News and culture through the lens of Southern California.
Hosted by A Martínez
Airs Weekdays 9 to 10 a.m.

Why drowsy driving is dangerous and hard to catch

Tracy Morgan speaks onstage at Spike TV's
Tracy Morgan speaks onstage at Spike TV's "Don Rickles: One Night Only" on May 6, 2014 in New York City.
Theo Wargo/Getty Images for Spike TV

Listen to story

Download this story 3.0MB

Police officials say the truck driver who hit and critically injured comedian Tracy Morgan last weekend hadn't slept in more than 24 hours before the accident.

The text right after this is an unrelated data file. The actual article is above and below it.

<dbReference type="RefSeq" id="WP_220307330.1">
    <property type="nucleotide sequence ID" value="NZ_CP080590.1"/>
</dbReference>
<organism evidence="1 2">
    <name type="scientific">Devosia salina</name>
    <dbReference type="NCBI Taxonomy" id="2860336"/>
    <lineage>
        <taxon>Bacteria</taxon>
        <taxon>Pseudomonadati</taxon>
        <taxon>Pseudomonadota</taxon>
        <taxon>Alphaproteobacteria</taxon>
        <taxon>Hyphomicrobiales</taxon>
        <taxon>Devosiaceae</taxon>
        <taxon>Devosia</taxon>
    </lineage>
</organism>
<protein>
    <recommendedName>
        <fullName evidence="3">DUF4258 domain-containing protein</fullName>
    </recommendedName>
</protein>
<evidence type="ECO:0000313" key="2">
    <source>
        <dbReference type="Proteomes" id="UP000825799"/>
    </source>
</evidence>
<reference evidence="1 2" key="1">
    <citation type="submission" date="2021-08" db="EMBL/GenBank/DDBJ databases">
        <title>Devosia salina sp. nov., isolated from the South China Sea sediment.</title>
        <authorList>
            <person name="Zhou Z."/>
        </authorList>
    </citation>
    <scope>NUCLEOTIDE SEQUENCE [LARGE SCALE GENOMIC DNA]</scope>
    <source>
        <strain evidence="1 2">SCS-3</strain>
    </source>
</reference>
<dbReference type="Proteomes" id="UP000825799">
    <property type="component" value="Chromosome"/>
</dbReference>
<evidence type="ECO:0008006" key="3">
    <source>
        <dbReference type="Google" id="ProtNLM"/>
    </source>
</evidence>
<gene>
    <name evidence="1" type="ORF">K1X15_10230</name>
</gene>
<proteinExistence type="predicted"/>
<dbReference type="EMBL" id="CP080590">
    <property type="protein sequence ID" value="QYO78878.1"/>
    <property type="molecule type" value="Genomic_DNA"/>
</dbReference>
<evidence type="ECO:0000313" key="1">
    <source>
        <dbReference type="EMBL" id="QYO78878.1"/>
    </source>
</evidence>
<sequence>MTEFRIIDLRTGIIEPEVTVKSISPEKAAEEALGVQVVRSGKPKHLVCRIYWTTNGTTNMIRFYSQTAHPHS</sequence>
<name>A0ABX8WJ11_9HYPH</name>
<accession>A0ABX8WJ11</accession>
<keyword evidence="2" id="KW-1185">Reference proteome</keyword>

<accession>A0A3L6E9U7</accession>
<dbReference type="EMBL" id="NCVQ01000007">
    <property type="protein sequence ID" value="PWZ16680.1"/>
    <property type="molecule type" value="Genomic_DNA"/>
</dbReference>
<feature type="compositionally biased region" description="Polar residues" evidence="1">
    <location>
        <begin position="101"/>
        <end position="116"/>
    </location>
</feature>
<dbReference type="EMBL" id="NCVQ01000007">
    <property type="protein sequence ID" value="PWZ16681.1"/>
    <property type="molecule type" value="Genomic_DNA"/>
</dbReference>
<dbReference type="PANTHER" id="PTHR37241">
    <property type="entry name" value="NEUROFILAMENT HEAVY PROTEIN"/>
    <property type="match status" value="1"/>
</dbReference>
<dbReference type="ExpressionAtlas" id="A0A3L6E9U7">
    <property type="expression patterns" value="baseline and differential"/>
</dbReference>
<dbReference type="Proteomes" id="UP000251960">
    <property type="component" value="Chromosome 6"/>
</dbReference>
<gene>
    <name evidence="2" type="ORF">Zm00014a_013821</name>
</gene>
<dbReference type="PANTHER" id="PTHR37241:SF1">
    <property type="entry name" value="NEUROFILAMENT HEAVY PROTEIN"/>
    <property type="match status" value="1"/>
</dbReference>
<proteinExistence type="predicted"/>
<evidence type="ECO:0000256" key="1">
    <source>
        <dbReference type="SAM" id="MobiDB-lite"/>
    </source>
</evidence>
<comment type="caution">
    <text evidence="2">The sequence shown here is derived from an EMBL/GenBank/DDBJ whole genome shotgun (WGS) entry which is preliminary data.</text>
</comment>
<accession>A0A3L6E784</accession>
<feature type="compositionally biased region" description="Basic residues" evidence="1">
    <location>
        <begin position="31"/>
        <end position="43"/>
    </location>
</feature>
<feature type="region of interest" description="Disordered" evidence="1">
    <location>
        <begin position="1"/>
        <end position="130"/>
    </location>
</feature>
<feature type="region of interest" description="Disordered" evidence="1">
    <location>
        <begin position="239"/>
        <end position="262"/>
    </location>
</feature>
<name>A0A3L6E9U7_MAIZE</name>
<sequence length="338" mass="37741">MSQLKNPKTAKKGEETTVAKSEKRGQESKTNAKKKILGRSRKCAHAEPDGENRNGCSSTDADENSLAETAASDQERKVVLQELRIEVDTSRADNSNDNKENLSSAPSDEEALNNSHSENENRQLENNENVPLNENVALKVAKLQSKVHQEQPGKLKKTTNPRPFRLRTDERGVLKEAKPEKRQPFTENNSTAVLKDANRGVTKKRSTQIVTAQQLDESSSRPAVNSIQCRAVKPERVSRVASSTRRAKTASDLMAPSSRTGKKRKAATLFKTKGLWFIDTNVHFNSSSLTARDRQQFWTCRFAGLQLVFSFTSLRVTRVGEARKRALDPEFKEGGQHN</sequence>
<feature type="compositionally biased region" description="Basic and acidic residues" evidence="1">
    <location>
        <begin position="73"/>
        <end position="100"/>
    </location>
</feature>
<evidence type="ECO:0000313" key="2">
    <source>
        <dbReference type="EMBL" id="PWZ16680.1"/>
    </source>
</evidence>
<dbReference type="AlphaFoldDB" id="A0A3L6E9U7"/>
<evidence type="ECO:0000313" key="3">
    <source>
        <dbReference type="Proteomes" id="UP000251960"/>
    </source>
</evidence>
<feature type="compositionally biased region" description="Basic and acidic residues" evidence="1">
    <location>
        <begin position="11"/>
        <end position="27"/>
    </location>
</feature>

RELATED: Trucker in Tracy Morgan crash lacked sleep, prosecutor says 

Morgan is still recuperating from that New Jersey car crash, which left one person dead.

Drowsy driving has sometimes been described just as dangerous as drunken driving, but unlike drunken driving, it can't be accurately tested for.

Dr. Charles Cziesler, professor of sleep medicine at Harvard Medical School, joins Take Two to explain the difficulties in punishing drowsy drivers, as well as talk about who is most likely to fall asleep behind the wheel.